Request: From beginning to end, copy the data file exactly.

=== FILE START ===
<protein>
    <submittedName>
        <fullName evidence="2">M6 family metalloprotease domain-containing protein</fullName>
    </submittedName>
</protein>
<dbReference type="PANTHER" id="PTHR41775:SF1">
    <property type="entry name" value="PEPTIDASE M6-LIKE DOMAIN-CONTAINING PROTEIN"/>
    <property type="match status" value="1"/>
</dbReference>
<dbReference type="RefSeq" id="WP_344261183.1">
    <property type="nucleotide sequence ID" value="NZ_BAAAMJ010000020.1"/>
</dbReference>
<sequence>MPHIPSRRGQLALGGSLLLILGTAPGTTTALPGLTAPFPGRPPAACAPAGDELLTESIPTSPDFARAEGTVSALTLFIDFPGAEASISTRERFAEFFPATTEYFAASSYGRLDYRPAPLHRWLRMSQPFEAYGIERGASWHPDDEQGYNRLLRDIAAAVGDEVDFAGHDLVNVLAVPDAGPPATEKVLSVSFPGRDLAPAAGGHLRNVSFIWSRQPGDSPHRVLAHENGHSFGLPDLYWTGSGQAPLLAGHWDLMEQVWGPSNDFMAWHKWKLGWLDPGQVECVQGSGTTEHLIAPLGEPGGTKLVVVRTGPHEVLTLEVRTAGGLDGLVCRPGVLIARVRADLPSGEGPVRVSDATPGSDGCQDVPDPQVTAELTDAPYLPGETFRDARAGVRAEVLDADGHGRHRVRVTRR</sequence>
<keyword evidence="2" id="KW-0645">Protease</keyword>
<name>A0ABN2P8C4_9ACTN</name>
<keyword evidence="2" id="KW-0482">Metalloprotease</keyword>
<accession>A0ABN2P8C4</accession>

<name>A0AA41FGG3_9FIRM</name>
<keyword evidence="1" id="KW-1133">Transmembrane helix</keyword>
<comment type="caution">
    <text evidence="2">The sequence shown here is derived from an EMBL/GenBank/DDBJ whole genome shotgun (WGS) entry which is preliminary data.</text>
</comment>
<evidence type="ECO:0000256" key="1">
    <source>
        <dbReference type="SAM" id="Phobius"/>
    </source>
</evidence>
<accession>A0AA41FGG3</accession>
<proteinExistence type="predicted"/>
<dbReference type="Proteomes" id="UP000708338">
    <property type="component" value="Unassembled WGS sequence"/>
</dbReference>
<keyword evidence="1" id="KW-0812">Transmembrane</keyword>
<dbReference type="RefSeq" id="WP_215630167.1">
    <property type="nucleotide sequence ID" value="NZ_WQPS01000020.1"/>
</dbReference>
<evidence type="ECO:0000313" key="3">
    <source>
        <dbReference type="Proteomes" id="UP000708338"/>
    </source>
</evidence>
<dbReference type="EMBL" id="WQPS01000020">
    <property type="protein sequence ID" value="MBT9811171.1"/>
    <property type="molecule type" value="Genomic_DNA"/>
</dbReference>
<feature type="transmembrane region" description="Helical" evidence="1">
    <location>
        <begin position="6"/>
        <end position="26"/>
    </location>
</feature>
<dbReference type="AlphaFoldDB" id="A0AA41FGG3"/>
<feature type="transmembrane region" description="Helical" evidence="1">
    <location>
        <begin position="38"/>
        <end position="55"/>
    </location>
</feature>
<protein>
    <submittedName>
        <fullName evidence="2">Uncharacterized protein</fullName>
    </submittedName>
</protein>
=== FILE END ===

<protein>
    <submittedName>
        <fullName evidence="2">M6 family metalloprotease domain-containing protein</fullName>
    </submittedName>
</protein>
<dbReference type="PANTHER" id="PTHR41775:SF1">
    <property type="entry name" value="PEPTIDASE M6-LIKE DOMAIN-CONTAINING PROTEIN"/>
    <property type="match status" value="1"/>
</dbReference>
<dbReference type="RefSeq" id="WP_344261183.1">
    <property type="nucleotide sequence ID" value="NZ_BAAAMJ010000020.1"/>
</dbReference>
<sequence>MPHIPSRRGQLALGGSLLLILGTAPGTTTALPGLTAPFPGRPPAACAPAGDELLTESIPTSPDFARAEGTVSALTLFIDFPGAEASISTRERFAEFFPATTEYFAASSYGRLDYRPAPLHRWLRMSQPFEAYGIERGASWHPDDEQGYNRLLRDIAAAVGDEVDFAGHDLVNVLAVPDAGPPATEKVLSVSFPGRDLAPAAGGHLRNVSFIWSRQPGDSPHRVLAHENGHSFGLPDLYWTGSGQAPLLAGHWDLMEQVWGPSNDFMAWHKWKLGWLDPGQVECVQGSGTTEHLIAPLGEPGGTKLVVVRTGPHEVLTLEVRTAGGLDGLVCRPGVLIARVRADLPSGEGPVRVSDATPGSDGCQDVPDPQVTAELTDAPYLPGETFRDARAGVRAEVLDADGHGRHRVRVTRR</sequence>
<keyword evidence="2" id="KW-0645">Protease</keyword>
<name>A0ABN2P8C4_9ACTN</name>
<keyword evidence="2" id="KW-0482">Metalloprotease</keyword>
<accession>A0ABN2P8C4</accession>

<name>A0AA41FGG3_9FIRM</name>
<keyword evidence="1" id="KW-1133">Transmembrane helix</keyword>
<comment type="caution">
    <text evidence="2">The sequence shown here is derived from an EMBL/GenBank/DDBJ whole genome shotgun (WGS) entry which is preliminary data.</text>
</comment>
<evidence type="ECO:0000256" key="1">
    <source>
        <dbReference type="SAM" id="Phobius"/>
    </source>
</evidence>
<accession>A0AA41FGG3</accession>
<proteinExistence type="predicted"/>
<dbReference type="Proteomes" id="UP000708338">
    <property type="component" value="Unassembled WGS sequence"/>
</dbReference>
<keyword evidence="1" id="KW-0812">Transmembrane</keyword>
<dbReference type="RefSeq" id="WP_215630167.1">
    <property type="nucleotide sequence ID" value="NZ_WQPS01000020.1"/>
</dbReference>
<evidence type="ECO:0000313" key="3">
    <source>
        <dbReference type="Proteomes" id="UP000708338"/>
    </source>
</evidence>
<dbReference type="EMBL" id="WQPS01000020">
    <property type="protein sequence ID" value="MBT9811171.1"/>
    <property type="molecule type" value="Genomic_DNA"/>
</dbReference>
<feature type="transmembrane region" description="Helical" evidence="1">
    <location>
        <begin position="6"/>
        <end position="26"/>
    </location>
</feature>
<dbReference type="AlphaFoldDB" id="A0AA41FGG3"/>
<feature type="transmembrane region" description="Helical" evidence="1">
    <location>
        <begin position="38"/>
        <end position="55"/>
    </location>
</feature>
<protein>
    <submittedName>
        <fullName evidence="2">Uncharacterized protein</fullName>
    </submittedName>
</protein>